Health

#JourneyWithSteph: Question from a Fan

How does Steph keep motivated despite setbacks? Find out her answer.

imageFirst off, thanks to all the tweeters and fans who submitted questions. I think this might be my favorite segment of my Women’s Running blogs going forward. It was a very hard decision to choose one question—all of them were great. Hopefully you will keep submitting, and I’ll eventually get to all of them. So lets get to it.

A question from @EHachmeister: How do you truly believe in yourself but still make room for falling short of what you believed?

Believing in yourself is one of the toughest battles we face as individuals—and as runners. Sure, you might believe you can break 2 hours in the half marathon, qualify for Boston, or, for me, make an Olympic Team, but when push comes to shove we sometimes stop believing. Injuries pop up throughout a training cycle and thwart our efforts to be that awesome version of ourselves we built up in our minds. I often think that when we are healthy we dream a little bigger and have confidence in what we think is possible. A poor race result then smacks us in the face with reality. “You’re not as good as you think,” whispers that evil voice in our head. So how do you keep believing? I don’t have the running rule book for why you should believe in yourself—I just know from my experience.

I’ve been on a mission to make an Olympic Team ever since I ran 2:29 in the marathon. In the months leading up to the 2012 trials, I trained as best as I could and put all my eggs in one basket for the 26.2-mile battle in Houston. The race went out tactfully, and I didn’t have an alternative race plan. So when a big move was made a few miles in, I timidly reacted and didn’t go with the lead pack. My best place in the race was 8th around mile 15—and then the wheels fell off. They fell off hard. By mile 22, I was moving through quicksand, my hip was basically detached and it was time to stop. All my hopes, dreams and belief in myself vanished in that very moment, on the streets of Texas, as I dropped out of the only race I’ve ever quit. It would be easy to tell myself, You won’t be an Olympian, you dropped out of this trials, and even if you stayed in, 8th place maybe would have been your best on that day. True statement, and that might be what you mutter to yourself when you fall short of a race goal, get hurt, or feel lost in your training. However the way I look at it is if I never believed I could have made that 2012 Olympic team, maybe I would have set myself up to race for 10th place and finish just off in 15th instead. Still pretty decent, but not what my heart is telling me.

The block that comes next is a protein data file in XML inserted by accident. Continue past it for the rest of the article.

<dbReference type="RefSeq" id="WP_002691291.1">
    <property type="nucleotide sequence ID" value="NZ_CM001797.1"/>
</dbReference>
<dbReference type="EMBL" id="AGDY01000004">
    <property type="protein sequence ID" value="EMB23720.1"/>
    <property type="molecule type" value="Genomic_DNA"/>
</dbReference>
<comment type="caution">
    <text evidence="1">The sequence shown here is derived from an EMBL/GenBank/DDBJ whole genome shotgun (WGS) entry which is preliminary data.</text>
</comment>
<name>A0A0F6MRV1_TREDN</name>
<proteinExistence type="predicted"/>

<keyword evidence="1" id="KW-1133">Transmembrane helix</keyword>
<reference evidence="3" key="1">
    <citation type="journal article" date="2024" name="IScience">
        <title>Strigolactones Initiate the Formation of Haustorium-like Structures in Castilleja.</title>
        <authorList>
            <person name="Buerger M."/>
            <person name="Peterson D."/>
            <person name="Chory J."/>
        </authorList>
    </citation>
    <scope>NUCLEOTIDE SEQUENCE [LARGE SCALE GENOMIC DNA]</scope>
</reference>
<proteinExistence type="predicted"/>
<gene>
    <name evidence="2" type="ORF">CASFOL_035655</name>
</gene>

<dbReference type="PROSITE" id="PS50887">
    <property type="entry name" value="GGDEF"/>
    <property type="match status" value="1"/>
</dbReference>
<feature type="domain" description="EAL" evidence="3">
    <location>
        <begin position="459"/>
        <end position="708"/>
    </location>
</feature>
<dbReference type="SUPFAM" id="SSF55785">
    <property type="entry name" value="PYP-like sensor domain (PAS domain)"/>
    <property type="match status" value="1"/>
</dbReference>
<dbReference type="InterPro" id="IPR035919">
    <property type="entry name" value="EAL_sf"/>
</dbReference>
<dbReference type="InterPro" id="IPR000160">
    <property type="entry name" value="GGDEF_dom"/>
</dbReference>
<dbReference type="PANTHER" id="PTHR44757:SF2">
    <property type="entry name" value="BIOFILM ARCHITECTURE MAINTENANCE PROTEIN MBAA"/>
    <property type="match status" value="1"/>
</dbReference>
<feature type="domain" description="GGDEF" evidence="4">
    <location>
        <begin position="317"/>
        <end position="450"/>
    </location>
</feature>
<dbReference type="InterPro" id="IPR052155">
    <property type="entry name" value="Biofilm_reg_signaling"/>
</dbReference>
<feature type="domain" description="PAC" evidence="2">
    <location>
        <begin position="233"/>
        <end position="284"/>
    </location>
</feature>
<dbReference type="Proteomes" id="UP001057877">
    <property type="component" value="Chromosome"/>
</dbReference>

I truly believe I will make an Olympic team in my career, and I’m gonna keep shooting for it even if debris is thrown in my way. Wouldn’t you rather believe in yourself and fall short than not believe and not even put yourself in a position to achieve it? Our shortcomings define us more than our accomplishments. They motivate us to claw back in and strive for greatness once again. The room you make for yourself to fail should be a positive place where you learn from your mistakes and find ways to be better during the next opportunity. Just because you fail doesn’t mean you are not what you believed you were. It means you had the courage to try and test that belief.